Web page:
- Schedule my writing time
- Come up with three high concepts
- Brainstorm 100 to 300 concepts
- Come up with three themes for those stories.
- Theme 1
- Theme 2
- Theme 3
- Create characters
- Create a character for Concept 1
- Supporting characters
- Create a relationship map
- Create a character for Concept 1
- Create characters for Concept 2 profiles
- Create beat sheet
- Beat sheet 1
- Beat sheet 2
- Beat sheet 3
- Create treatment
- Treatment 1
- Treatment 2
- Treatment 3
- Create outline
- Write dialogue
You get the picture. And each project can be broken into even smaller tasks and steps if I want.
The reason you want to break it down to as small of tasks as you can is that when you go to schedule them on your calendar, they’re manageable and not overwhelming.
This method is different from just scheduling, “Write for one hour every day.” It will make a huge difference in what you can accomplish and the quality of work you will be able to produce.
So, that is the work for this week; I hope that makes sense and if you need some help, feel free to shoot me an email. I’ll see if I can help clarify your particular situation.
Next week we’ll talk about scheduling your projects and tasks.
Are you ready to start putting your work out in the world? Whether you have a big project or a bunch of small ones, if you’re making a creative career pivot, writing a book, making a movie, producing a play, or taking any other big step in your creative life, and you need an accountability coach, I can help. I’m currently enrolling six-month and annual coaching clients for 2022! You can book a free consult so we can chat about how I can help you see success in finishing your work and getting it out into the world.
PART 3 – CREATING AN INTENTIONAL 2022 : GOAL DOWNLOAD
On the last Tiny Talk, we created our vision for life.
If you have not done that part, you will want to go back and listen to that first before moving on to the next step, which is brainstorming your goals (Part 3) and then choosing your Big Goal (Part Four).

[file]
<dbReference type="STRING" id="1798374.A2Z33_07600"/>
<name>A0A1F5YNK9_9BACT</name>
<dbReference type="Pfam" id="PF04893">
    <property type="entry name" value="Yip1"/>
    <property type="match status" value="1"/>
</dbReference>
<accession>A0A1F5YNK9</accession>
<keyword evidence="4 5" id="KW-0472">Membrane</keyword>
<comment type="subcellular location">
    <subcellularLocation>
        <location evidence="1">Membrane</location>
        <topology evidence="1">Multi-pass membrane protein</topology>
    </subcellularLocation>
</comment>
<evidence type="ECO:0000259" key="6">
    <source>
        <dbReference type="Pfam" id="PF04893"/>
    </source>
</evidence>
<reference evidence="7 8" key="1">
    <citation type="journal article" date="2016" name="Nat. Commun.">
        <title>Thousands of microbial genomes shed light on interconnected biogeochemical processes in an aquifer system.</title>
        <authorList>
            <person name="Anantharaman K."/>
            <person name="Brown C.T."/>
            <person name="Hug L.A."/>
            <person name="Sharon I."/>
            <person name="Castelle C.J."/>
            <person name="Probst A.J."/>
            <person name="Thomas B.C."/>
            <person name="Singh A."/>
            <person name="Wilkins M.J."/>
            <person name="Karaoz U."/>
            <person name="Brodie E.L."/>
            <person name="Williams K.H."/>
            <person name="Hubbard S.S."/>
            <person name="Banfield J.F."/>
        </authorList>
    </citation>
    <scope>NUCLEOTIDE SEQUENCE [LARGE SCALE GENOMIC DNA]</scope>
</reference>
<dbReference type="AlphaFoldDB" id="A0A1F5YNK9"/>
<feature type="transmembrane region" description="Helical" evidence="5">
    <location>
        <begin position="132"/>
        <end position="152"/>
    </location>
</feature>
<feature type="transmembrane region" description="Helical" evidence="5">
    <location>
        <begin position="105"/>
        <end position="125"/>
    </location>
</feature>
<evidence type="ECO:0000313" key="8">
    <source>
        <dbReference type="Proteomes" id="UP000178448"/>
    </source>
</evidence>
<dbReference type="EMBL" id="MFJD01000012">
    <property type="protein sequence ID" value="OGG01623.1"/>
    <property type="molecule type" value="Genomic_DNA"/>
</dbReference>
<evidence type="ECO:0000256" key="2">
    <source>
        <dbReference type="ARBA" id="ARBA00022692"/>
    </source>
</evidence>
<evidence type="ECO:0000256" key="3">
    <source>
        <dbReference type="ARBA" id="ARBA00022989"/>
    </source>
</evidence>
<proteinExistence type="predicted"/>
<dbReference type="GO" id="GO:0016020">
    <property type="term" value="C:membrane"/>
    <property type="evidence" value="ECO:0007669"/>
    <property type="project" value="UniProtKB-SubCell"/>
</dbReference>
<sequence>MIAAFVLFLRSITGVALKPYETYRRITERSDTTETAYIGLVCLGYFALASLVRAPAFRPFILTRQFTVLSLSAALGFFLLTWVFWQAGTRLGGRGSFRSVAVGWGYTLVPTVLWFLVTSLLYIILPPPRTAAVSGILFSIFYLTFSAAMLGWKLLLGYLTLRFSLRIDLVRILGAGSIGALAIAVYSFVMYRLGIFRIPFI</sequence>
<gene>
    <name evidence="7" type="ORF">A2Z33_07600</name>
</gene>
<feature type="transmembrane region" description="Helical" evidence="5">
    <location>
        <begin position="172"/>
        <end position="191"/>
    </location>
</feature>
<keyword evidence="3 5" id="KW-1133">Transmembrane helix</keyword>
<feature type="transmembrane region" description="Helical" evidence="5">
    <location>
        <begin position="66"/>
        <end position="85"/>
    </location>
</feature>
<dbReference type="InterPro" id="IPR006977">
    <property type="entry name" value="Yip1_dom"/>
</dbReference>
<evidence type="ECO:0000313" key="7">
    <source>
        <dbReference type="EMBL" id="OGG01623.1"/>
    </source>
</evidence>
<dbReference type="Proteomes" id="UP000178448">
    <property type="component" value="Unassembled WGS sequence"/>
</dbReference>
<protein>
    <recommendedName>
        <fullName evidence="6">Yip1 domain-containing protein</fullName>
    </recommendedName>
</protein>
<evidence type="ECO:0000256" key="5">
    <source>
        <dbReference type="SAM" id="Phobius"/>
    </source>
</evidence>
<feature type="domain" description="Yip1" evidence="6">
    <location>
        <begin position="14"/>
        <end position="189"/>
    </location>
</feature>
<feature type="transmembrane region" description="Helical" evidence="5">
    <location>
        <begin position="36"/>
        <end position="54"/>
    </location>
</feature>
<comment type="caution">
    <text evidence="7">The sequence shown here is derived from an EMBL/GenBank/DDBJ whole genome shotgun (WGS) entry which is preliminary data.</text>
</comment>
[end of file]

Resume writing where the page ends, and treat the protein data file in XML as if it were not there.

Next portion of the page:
In Part One, we reconnected with our values. For Part Two, we created a vision from those values, and now we want to make the goal list that will move us in the direction of that vision so that we can start 2022 living with intention.
For Part Three, we want to download all the goals we have in our heads, big and small. List out all the things you want to achieve. Don’t filter yourself because next week, we’ll do an edit of those goals.
Reference your vision for some ideas and just put whatever comes up on paper. Don’t worry about the how during this process. Let yourself write all the things you want to do, accomplish, and experience this year.
What goals and dreams would you be ecstatic to accomplish in 2022 and beyond? What would you do:
- If you knew you would succeed?
- If you were not worried about the future?
- If money was not an issue?
- If you didn’t care what other people thought?
You can also ask yourself what you no longer want.
Your goals could be related to health, career, lifestyle, relationships, creative pursuits. Write it all down with zero feedback from the critic in your brain.
You are the only one who matters in this exercise. Don’t say, “Yeah, but….” That’s not allowed in this exercise. You don’t need to justify anything that comes up to anyone, not even yourself.
I would pause this Tiny Talk and do the exercise before moving on to what I share next.
Now that that’s done, I’m going to throw you a curveball. I’m going to share the first goal edit so that we can focus on choosing your one Big Goal next week.
It’s essential to know the difference between a goal and a project. The reason I’m telling you this after you’ve made a big list is that I don’t want you to get hung up on the concept during the goal download exercise.
So, would you say these are goals or projects?
- Build a website
- Write a new screenplay
- Finish my rewrite by March 30th
- Write five treatments by March 30th
- Learn a new skill by taking a screenwriting class
- Create a network of 500 people
All of these are projects.
What about this one?
- Write the first draft of a screenplay by July 29th.
Still a project, albeit more specific.
Reframe it as a goal like this:
- Write a screenplay that will be ready to market and be optioned by July 20th.
The statement “Write a new screenplay” is now accountable to something.
The key difference is that goals are accountable to a result.
Goals, you don’t have as much control over. They are a little more stressful than projects. A football team’s goal is to win the Superbowl. It’s accountable to the result.
Projects go underneath our goals.
With projects, you have a lot more control over the outcomes because they are focused on the resources you apply that determine their completion. I should add that if your projects don’t have a deadline, then you may want to get clear on why you’re doing them.